Tuesday, May 28, 2013

Can we call you Al, or maybe just Din?

This post is a (slightly early) contribution to Catacomb Librarian's Obscure RPG Appreciation Day. This entry may not be about a full-on Role Playing Game, but it's definitely an old-school game of collaborative fantasy adventuring and storytelling.  The version that I own was published in 1985, so it falls within the years of the challenge (even if it may be too late to be some peoples' idea of the "Golden Age" of tabletop gaming).  :-)

Tales of the Arabian Nights was written by Eric Goldberg, and is described on the back of the box as "A game of fateful voyages and fabulous stories."  On the surface, it's a hybrid of a board game (with players moving their counters around a fantasy map of Europe, Asia, and North Africa) and a choose-your-own-adventure book.  The latter comes into play with "The Book of Tales," a collection of 1400 snippets of text that one turns to as directed by the events on the board.

There are quite a few good, detailed reviews of Arabian Nights on the web --see here and here and here, for example -- so I won't go into too much detail about how it's played.  Suffice to say that the Book of Tales makes it just as easy to play the game solitaire as it does to have fun with two to six friends.  It also generates an absurdly large number of possible situations.  The goal is to explore the world, build up a store of wealth and life experience, and return to the home city of Baghdad in triumph.  Anyone who's seen a Sinbad or Aladdin movie, or read about the 1001 tales told by Sheherezad, knows what kind of adventures await the traveler.

The original 1985 version of the game is quite modular:  there is a basic game, with the simplest rules, and there are several add-ons that make it more interesting.  You can set up trade routes, accept the Sultan's challenge of a great Quest, or use your skills against the other players in new and sneaky ways.  However, the most interesting variant is the Storytelling Game, in which you get extra points for narrating the events that happen to your character in the most evocative and moving way.  I love the preface to the description of these rules:
"Warning: Don't be surprised if you feel a little awkward the first time you play this version of the game. YOU HAVE NEVER DONE THIS BEFORE! There aren't any other games like this. However, if you are the adventuresome type of person that will buy this game, you are the kind of person who likes innovation and new experiences."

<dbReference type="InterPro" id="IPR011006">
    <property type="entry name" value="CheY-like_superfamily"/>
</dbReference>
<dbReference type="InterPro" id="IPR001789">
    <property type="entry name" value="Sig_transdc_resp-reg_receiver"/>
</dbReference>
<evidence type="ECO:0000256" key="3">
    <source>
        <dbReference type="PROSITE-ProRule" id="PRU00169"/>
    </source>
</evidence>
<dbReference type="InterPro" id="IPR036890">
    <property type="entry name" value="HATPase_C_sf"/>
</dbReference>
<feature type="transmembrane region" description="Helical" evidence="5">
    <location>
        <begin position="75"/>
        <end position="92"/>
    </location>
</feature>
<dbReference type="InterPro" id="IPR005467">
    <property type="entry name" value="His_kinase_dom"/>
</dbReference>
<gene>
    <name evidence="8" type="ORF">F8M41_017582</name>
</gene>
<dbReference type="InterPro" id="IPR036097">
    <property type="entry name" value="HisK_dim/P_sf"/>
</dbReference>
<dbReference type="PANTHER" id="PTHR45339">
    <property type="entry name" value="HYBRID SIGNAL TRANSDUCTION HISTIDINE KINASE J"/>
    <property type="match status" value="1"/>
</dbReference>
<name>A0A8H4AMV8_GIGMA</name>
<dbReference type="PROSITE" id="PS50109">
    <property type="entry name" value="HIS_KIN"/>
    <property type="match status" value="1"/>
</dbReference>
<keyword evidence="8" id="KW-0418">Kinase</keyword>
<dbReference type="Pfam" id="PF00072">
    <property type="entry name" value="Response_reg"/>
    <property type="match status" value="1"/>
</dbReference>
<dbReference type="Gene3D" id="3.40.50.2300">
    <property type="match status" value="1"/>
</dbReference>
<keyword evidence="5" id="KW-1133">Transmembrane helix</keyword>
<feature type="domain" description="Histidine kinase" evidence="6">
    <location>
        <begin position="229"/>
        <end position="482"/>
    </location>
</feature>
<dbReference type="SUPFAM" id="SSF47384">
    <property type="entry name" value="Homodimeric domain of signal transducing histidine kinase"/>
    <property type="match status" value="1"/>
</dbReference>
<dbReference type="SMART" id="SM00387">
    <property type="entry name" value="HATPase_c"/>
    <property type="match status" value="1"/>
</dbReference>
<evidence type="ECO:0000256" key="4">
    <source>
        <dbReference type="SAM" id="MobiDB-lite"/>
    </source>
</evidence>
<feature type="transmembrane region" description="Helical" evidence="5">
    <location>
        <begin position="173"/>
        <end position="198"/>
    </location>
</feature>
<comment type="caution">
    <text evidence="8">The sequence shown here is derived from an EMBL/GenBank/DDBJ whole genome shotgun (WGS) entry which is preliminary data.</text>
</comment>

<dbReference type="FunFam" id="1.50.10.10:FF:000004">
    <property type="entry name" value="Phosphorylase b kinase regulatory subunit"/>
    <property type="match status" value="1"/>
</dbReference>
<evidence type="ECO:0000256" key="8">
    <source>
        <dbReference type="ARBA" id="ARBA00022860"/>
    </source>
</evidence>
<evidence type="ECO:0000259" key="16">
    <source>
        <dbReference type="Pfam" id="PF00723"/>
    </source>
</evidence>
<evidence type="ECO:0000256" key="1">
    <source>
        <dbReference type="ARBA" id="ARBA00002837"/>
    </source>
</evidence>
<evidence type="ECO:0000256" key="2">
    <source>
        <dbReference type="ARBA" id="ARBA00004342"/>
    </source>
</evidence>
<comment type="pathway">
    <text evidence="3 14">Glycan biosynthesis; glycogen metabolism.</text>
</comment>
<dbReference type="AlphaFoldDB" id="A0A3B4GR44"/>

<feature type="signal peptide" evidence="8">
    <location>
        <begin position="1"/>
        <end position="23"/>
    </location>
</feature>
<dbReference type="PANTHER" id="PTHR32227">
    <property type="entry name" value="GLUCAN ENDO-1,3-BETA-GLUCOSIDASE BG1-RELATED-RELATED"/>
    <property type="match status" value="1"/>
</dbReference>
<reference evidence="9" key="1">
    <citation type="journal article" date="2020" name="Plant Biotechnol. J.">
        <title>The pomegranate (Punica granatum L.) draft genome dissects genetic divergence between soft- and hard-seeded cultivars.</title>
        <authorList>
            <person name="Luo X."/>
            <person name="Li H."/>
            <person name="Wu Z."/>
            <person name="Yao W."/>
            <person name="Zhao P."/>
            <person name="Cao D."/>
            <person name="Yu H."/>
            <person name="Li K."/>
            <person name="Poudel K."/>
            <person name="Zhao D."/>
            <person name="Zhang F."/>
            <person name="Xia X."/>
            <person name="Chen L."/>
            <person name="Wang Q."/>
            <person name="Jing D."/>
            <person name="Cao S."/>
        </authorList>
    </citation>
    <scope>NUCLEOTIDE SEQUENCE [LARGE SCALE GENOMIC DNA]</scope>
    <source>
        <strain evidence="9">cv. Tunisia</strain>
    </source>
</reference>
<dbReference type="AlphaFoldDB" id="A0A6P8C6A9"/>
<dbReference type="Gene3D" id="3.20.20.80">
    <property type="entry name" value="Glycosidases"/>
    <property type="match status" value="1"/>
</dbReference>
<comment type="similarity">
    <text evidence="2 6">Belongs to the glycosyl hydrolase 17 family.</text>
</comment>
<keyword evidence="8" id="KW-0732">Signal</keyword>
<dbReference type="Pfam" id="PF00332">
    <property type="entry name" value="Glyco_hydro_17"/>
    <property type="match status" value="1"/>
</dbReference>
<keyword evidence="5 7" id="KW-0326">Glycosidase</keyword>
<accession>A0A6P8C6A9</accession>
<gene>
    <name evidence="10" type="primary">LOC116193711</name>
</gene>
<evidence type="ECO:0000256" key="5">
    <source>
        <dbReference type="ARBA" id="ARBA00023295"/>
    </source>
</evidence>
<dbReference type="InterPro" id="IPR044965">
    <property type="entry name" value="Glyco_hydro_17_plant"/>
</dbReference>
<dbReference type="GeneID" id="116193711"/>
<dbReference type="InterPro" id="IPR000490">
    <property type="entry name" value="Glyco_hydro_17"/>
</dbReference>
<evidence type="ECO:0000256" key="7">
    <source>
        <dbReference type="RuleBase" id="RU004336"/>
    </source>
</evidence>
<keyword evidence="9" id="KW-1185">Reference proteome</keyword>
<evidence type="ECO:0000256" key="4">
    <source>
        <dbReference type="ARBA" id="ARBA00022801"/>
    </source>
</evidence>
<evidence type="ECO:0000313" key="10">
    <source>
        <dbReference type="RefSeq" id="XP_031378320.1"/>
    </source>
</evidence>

Now, since the goal of Obscure RPG Appreciation Day isn't just to dust off old games, but to revive, rethink, and remix the heck out of them, I wanted to do something more than just review.  I got an idea from the extensive lists of possibilities in Arabian Nights for some random tables that may help Game Masters in other games generate interesting situations.  So, break out your big purple d30 and start rolling...

Source:  Studio Arkhein

Your player characters are coming across some random person.  Who is it?  What's their backstory?  How can a simple random encounter propel along the fun in new and interesting ways?  In other words,

What's up with this random NPC?

RECENT HISTORY:  They have recently --

(1) escaped from being kidnapped or held as a slave,
(2) attacked some other party and now are bloodied,
(3) hidden from a pursuer,
(4) made the bargain of the century,
(5) bartered away something precious, and realized they were cheated,
(6) beaten their servant,
(7) conversed with someone else known to the PCs,
(8) courted their true love,
(9) drank their fill and are barely able to walk,
(10) entered a secret chamber and emerged with a treasure,
(11) examined a clue in the area that the PCs may have missed,
(12) been following someone,
(13) groveled for their lives, and escaped to tell the tale,
(14) helped out a beggar,
(15) hired a new servant, and are regretting it,
(16) honored a new ruler, and are in that ruler's good graces,
(17) opened a secret tomb that has been locked for decades,
(18) prayed for their heart's desire, and got it,
(19) punished someone, unfairly,
(20) asked a question, and learned more than they bargained for,
(21) robbed a merchant,
(22) sought aid from nearby townspeople,
(23) snuck out of a place they shouldn't have been,
(24) studied an ancient tome and learned about a hidden treasure,
(25) traveled back from a far land,
(26) tricked another group of adventurers with a clever lie,
(27) used a powerful magic item, which backfired,
(28) waited a dozen years for a loved one, and was spurned,